In My opinion

NBA commissioner David Stern botches handling of San Antonio Spurs controversy

 

dneal@MiamiHerald.com

The instincts that once guided acute reactions now create snap misjudgments. What once would be deftly handled with a sly wink, well-chosen words and plausible deniability get bludgeoned with blunt, broad statements that strike too much.

Recognize the signs of age in a job? Bet they do at NBA headquarters today. Maybe NBA commissioner David Stern did also, which is why he has announced his retirement effective February 2014. Unfortunately for Stern, he didn’t have enough self-realization to keep from looking like a thundering old coot Thursday night over a game in the first month of the NBA season.

In case you haven’t heard, San Antonio coach Gregg Popovich sent aging stars Tim Duncan, Tony Parker and Manu Ginobili home instead of dressing them for the Spurs’ fourth game in five nights, Thursday against the Heat ... on TNT.

Those last two words sum up the reasoning behind Stern’s promise of “substantial sanctions” for San Antonio. Predictably, a dogged effort by the Spurs — and a defending champions-in-Game-14 effort by the Heat — left the Men of Triple A needing a fast finish to avoid an official upset.

And left Stern looking like a tool, fool, anything but cool, especially as he dunned the Spurs a reported $250,000 Friday. I wonder if Stern has enough shame to quietly tell San Antonio, “Pay it when you want, if you know what I mean.”

That’s what’s bad. In his prime, Stern wasn’t so transparent. Or, at least he did it with more panache. He understood better what was worth making a public stink over, what was worth a private conversation with the parties involved and what was worth a shrug and “next.”

Heat fans — heck, most NBA fans — never embraced San Antonio as a team to get excited about even as the Spurs collected NBA titles at a pace exceeded only by the Lakers. Also, most fans in most places understand that the team you buy a ticket to see in June might not be the team that hits the floor in December.

Charles Barkley’s 1990-91 Philadelphia team came into Miami Arena for the Heat’s home finale. The Heat were done, the Sixers securely in the postseason. The only league-wide superstar on either team played an insignificant amount of time in front of a sold-out house. Charles might’ve spent longer in the postgame shower than on the court. I didn’t hear a gripe, even from the expensive seats around press row.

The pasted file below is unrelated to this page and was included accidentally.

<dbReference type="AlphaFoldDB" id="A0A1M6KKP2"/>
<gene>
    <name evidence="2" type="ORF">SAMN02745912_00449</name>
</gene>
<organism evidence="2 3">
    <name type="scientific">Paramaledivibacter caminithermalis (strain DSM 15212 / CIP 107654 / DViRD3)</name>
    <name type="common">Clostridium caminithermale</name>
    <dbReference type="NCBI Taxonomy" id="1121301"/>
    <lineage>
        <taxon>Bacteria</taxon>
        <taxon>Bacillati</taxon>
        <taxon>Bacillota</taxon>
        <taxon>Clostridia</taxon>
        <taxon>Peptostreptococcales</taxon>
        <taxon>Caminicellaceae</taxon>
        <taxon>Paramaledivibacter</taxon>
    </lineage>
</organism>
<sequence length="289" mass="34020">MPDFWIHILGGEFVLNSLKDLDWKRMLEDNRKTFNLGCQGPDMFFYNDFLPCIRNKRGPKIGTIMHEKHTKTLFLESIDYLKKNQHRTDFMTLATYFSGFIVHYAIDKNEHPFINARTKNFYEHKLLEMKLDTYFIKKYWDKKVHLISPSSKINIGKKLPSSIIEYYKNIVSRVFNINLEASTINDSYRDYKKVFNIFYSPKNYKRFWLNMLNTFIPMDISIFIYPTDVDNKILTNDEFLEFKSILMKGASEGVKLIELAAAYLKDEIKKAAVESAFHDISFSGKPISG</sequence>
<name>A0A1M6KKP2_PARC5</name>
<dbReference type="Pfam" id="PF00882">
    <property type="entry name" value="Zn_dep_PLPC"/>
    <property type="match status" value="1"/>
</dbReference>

TNT had reason to steam Thursday. The prime early season matchup it had advertised suddenly set up to casual fans as a varsity vs. JV scrimmage. But even the smart guys at the network know this is part of covering a season. Nobody guarantees that the best teams and superstar players will put on a show up to their standards for the broader viewing audience.

So, Stern at his best wouldn’t have gone after the Spurs publicly. He would’ve calmly allowed that maybe the NBA needed to do a better job of scheduling, so such great matchups on paper don’t pit one team at the end of a grueling road stretch against a rested opponent from the other conference.

Maybe then, the apology to fans that left heads shaking at Stern’s clear lack of comprehension would’ve come off as a proper way to end the fuss.

When Stern was Stern, he also wouldn’t have made such an utterance before the game like some judgmental octogenarian corporate president completely assured as only the too young or too old can be.

Anybody who makes their living around team sports knew what happened could happen.

Remember a depleted Heat team with only eight players handing the 1995-96 Chicago Bulls, they of the record 72 wins, one of their 10 regular-season losses as Rex Chapman went for 39 points?

I covered a Panthers-Ottawa late-season game in 1999 for which the injury-riddled, out-of-the-playoffs Panthers dressed too few players with NHL experience for a preseason game (yes, the NHL, League Mess-up, actually has rules about preseason games that full-price paying NFL fans probably wouldn’t mind). And that Panthers lineup, on the road against an Ottawa team with the second best record in the conference, won 2-0.

But instead of recalling such games across the sports he enjoys, Stern gave us senility. Maybe he needs to give it up before February 2014.

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